U.S. District Judge Gregory F. Van Tatenhove temporarily slapped President Joe Biden’s COVID-19 vaccine mandate down for federal contractors located in Kentucky, Ohio, and Tennessee.
Tatenhove said the question was not about the effectiveness of the jab nor if the government can compel people to do something but focused on whether Biden had the authority to require it of federal contractors.
“Can the president use congressionally delegated authority to manage the federal procurement of goods and services to impose vaccines on the employees of federal contractors and subcontractors? In all likelihood, the answer to that question is no. So, for the reasons that follow, the pending request for a preliminary injunction will be GRANTED,” Tatenhove wrote in his opinion.
The comes after a request from Kentucky Attorney General David Cameron among several other attorneys general asking for a preliminary injunction to the fast-approaching Jan. 4 compliance deadline. Biden first demanded federal contractors get vaccinated by January but Tatenhove’s grant shows the administration that its goal to force shots on millions of working Americans by 2022 won’t come easily.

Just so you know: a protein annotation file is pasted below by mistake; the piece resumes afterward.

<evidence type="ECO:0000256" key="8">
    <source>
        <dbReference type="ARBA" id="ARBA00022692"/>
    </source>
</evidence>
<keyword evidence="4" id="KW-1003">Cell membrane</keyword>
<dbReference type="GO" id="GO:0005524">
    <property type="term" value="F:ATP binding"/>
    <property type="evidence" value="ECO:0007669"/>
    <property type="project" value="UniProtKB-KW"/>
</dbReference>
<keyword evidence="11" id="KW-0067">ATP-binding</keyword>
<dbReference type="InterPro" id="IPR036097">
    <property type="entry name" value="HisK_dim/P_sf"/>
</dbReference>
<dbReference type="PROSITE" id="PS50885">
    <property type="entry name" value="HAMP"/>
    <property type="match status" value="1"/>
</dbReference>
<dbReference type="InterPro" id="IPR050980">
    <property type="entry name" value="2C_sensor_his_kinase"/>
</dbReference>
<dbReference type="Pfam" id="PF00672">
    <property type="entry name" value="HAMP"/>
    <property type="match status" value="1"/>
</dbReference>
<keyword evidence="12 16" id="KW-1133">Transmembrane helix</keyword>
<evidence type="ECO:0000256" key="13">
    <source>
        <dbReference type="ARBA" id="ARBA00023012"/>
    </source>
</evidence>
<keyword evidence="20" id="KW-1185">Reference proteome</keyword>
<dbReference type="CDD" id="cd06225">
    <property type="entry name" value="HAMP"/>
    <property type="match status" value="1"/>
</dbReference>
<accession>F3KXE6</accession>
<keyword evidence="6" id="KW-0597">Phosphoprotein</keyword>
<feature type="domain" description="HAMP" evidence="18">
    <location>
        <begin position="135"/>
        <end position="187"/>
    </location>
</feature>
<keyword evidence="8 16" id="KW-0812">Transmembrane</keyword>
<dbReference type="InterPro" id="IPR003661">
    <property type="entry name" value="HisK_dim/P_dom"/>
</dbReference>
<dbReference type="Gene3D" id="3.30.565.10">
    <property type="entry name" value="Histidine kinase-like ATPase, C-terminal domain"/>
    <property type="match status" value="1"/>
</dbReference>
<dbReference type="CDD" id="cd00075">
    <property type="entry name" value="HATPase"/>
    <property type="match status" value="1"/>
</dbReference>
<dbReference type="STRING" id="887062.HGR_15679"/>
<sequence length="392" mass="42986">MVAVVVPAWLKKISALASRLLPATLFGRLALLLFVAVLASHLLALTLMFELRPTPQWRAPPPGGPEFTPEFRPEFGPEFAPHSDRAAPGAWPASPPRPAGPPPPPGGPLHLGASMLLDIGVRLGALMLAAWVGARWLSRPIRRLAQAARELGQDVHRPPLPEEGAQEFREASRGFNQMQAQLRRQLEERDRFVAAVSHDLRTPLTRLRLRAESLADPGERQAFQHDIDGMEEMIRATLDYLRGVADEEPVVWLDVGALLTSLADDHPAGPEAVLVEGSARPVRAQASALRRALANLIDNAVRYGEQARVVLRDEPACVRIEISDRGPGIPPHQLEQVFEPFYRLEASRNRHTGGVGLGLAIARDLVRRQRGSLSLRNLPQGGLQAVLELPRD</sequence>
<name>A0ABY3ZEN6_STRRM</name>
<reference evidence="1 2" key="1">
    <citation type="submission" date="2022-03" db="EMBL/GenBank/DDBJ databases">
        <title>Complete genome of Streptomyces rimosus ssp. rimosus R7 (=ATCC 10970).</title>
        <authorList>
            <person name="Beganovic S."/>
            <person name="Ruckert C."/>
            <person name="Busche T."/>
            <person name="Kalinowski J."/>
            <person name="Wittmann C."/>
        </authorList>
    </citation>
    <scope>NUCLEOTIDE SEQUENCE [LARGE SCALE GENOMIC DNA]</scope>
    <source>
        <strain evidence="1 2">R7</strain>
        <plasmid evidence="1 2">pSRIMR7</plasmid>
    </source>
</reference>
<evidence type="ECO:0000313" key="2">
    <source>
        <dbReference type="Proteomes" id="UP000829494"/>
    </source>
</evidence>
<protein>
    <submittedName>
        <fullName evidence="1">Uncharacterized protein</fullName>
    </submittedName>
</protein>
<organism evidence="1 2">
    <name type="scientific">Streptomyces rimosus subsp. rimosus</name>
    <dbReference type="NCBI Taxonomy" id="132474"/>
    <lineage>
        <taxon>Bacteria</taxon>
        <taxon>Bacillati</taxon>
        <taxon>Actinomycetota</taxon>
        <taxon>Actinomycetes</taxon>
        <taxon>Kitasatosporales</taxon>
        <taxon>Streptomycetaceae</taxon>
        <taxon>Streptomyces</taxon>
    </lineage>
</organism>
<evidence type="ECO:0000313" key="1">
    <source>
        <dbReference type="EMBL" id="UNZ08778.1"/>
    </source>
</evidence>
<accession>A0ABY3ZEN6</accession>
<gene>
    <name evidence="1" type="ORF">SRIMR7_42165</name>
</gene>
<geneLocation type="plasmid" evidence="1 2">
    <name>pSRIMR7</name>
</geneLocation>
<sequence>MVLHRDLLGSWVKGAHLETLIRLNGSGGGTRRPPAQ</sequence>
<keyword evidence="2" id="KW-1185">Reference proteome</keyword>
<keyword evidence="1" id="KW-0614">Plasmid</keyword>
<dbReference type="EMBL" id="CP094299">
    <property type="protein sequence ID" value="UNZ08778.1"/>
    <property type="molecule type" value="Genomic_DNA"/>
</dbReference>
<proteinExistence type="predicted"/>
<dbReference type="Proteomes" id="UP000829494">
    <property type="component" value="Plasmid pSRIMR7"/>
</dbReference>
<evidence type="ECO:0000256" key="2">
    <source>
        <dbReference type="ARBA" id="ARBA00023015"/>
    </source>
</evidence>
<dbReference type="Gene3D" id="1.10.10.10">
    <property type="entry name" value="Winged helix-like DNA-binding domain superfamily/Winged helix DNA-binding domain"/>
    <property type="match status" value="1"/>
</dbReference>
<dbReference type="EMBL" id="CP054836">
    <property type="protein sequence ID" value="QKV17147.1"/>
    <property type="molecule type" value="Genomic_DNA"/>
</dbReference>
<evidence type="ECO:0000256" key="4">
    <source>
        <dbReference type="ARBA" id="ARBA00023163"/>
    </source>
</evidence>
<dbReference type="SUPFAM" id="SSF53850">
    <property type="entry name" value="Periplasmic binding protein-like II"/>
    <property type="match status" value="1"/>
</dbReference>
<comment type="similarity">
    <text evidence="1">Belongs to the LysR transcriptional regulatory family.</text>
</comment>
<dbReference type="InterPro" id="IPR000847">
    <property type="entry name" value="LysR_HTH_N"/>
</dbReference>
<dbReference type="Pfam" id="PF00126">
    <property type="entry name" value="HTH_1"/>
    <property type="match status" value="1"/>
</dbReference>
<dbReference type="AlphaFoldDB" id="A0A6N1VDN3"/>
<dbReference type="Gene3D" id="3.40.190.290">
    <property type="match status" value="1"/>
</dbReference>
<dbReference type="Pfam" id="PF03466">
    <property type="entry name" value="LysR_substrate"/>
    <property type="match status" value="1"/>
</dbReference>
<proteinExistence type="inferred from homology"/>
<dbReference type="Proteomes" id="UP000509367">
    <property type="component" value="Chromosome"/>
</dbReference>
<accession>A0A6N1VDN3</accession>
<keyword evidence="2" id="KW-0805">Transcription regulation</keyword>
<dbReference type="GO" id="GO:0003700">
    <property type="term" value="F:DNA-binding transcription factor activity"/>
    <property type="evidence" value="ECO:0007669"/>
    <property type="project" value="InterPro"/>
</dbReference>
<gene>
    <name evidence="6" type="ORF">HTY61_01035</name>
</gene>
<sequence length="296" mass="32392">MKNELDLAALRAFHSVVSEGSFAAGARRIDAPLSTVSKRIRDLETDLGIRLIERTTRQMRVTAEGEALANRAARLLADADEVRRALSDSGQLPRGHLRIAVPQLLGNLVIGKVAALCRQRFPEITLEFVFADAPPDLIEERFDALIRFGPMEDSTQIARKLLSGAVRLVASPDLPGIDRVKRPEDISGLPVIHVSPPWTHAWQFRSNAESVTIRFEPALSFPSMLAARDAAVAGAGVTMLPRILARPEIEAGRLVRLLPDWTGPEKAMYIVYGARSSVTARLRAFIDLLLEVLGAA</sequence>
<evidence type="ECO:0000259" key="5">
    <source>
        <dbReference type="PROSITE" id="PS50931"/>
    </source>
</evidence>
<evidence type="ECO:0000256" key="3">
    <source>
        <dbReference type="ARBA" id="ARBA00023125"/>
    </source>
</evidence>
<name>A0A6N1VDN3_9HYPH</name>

“Once again, the Court is asked to wrestle with important constitutional values implicated in the midst of a pandemic that lingers. These questions will not be finally resolved in the shadows. Instead, the consideration will continue with the benefit of full briefing and appellate review. But right now, the enforcement of the contract provisions in this case must be paused,” Tatenhove wrote.
The decision comes just one day after the White House directed federal agencies to halt suspending or firing any federal employees over not receiving the COVID-19 jab despite spending months promoting mandates as an urgent, top priority for the Biden administration.
U.S. District Judge Matthew Schelp also temporarily suspended the Biden administration’s vaccine requirements on Monday for federally-funded health care institutions in Alaska, Arkansas, Iowa, Kansas, Missouri, Nebraska, New Hampshire, North Dakota, South Dakota, and Wyoming. The ruling effectively prohibited hospitals and other healthcare entities in those states from getting rid of essential workers who have yet to get the COVID-19 jab.